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Chancery Finds Breach of Fiduciary Duty Where Defendant Resorted to Extra-Contractual Self-Help


Macrophage Therapeutics, Inc. v. Goldberg, C.A. No. 2019-0137-JRS (Del. Ch. Jun. 23, 2021) (Post-trial Memorandum Opinion)

Macrophage Therapeutics, Inc. v. Goldberg, C.A. No. 2019-0137-JRS (Del. Ch. Jun. 23, 2021) (Letter Opinion)
Delaware law provides several remedies for a party who believes that a contractual breach has occurred. But extra-contractual self-help is usually not one. As this case demonstrates, the choice to seek direct retribution, rather than legal recourse, may constitute a breach of a director’s duty of loyalty. A related decision also considered and rejected the argument that formal board authorization was needed for a corporation to commence litigation.  More ›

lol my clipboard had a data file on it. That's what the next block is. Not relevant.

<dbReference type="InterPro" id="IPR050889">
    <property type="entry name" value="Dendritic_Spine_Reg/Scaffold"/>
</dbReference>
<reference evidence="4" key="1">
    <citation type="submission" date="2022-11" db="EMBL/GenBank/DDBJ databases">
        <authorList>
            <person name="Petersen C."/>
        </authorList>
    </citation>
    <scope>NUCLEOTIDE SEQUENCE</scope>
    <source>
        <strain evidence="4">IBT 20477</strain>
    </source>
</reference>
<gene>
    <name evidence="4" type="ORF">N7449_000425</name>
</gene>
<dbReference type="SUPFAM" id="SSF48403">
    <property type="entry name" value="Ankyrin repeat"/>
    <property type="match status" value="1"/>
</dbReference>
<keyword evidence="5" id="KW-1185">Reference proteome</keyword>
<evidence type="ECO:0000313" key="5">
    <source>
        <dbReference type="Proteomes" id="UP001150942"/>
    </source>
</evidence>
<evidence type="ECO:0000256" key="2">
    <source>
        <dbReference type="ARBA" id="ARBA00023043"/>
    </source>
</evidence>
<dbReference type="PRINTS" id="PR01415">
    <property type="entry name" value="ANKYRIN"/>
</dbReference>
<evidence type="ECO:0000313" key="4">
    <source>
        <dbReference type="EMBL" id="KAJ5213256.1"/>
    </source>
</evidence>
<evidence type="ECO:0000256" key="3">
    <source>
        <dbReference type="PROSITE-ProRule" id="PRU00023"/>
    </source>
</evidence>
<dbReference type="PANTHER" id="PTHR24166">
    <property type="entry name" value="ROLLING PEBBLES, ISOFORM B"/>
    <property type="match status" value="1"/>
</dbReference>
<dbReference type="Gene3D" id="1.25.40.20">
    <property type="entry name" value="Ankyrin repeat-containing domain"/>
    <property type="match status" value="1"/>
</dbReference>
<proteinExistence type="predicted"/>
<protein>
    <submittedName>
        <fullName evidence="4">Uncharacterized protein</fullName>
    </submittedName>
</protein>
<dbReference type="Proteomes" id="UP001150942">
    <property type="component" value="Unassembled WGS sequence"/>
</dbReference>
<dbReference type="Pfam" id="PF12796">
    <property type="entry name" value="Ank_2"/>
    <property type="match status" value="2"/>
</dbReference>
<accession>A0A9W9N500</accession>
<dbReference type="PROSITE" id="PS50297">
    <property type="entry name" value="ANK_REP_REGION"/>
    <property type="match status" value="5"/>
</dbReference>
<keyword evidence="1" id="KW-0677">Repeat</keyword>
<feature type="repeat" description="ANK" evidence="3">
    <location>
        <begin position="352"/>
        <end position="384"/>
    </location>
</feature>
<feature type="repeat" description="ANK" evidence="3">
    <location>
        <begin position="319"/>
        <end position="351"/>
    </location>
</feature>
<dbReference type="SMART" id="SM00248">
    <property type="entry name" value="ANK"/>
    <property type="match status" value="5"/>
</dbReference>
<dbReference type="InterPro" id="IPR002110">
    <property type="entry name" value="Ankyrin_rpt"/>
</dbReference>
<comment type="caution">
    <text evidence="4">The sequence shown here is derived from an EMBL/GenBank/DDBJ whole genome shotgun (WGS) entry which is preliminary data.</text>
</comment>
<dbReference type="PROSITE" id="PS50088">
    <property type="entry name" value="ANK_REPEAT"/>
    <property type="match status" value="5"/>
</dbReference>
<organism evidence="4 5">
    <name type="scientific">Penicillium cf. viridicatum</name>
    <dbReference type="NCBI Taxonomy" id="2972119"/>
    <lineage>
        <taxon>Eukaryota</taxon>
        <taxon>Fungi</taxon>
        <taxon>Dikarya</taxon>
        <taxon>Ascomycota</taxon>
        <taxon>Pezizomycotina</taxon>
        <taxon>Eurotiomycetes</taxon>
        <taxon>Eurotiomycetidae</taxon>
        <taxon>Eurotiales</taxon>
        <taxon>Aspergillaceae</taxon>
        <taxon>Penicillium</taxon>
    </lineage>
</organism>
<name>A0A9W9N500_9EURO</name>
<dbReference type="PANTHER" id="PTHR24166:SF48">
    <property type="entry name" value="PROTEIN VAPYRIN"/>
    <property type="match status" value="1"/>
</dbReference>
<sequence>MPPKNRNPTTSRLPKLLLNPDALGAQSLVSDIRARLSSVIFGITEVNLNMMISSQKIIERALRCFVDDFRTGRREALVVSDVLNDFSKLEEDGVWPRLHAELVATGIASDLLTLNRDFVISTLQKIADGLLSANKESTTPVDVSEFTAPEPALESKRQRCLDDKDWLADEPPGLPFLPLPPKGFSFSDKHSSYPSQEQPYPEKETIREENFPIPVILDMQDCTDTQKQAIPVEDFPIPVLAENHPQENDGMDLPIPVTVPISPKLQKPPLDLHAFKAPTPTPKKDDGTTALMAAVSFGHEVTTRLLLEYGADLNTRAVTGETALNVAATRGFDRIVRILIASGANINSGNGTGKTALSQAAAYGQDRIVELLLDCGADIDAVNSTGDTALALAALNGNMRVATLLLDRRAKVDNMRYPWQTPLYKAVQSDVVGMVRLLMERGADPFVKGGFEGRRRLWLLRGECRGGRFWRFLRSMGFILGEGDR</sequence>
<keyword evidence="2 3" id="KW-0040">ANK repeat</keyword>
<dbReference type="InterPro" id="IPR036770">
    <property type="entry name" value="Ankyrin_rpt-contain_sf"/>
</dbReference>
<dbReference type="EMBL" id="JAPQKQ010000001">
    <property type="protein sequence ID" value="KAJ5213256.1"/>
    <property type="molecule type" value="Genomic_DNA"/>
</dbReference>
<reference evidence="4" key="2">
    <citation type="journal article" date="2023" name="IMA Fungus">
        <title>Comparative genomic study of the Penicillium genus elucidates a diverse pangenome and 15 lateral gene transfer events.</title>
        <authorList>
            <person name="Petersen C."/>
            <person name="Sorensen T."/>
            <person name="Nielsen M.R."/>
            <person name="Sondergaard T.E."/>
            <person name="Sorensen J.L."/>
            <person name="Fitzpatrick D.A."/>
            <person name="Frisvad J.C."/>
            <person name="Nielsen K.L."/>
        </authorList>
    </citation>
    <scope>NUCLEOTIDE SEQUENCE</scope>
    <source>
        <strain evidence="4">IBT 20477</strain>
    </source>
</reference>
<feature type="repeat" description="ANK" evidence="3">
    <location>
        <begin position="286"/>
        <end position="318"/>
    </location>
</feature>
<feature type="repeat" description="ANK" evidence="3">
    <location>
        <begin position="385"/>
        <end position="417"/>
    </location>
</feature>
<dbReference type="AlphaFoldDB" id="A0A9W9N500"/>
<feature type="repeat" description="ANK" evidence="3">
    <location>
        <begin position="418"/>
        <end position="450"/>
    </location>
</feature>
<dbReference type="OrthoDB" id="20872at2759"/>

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Section 225 Action Filed Eight Months After Removal Barred by Laches


Simple Global, Inc. v. Banasik, C.A. No. 2018-0809-PAF (Del. Ch. June 24, 2021)
Under Delaware law, a director or officer who disputes her removal as such may be subject to equitable defenses if she does not proceed promptly to contest it.  Here, plaintiff Simple Global was owned by three stockholders, one of which, defendant Banasik, was removed as a director and officer by the others in June 2018.  In November 2018, Simple Global sued Banasik for breach of fiduciary duty, to which Banasik responded in April 2019 by, among other things, filing a counterclaim under Section 225 of the DGCL asserting he was not properly removed as a director.  More ›

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Chancery Addresses Claims Arising Out of LLC Dispute Involving Parallel Venture

Posted In Chancery, LLCs


Largo Legacy Group, LLC v. Evens Charles, C.A. No. 2020-0105-MTZ (Del. Ch. June 30, 2021)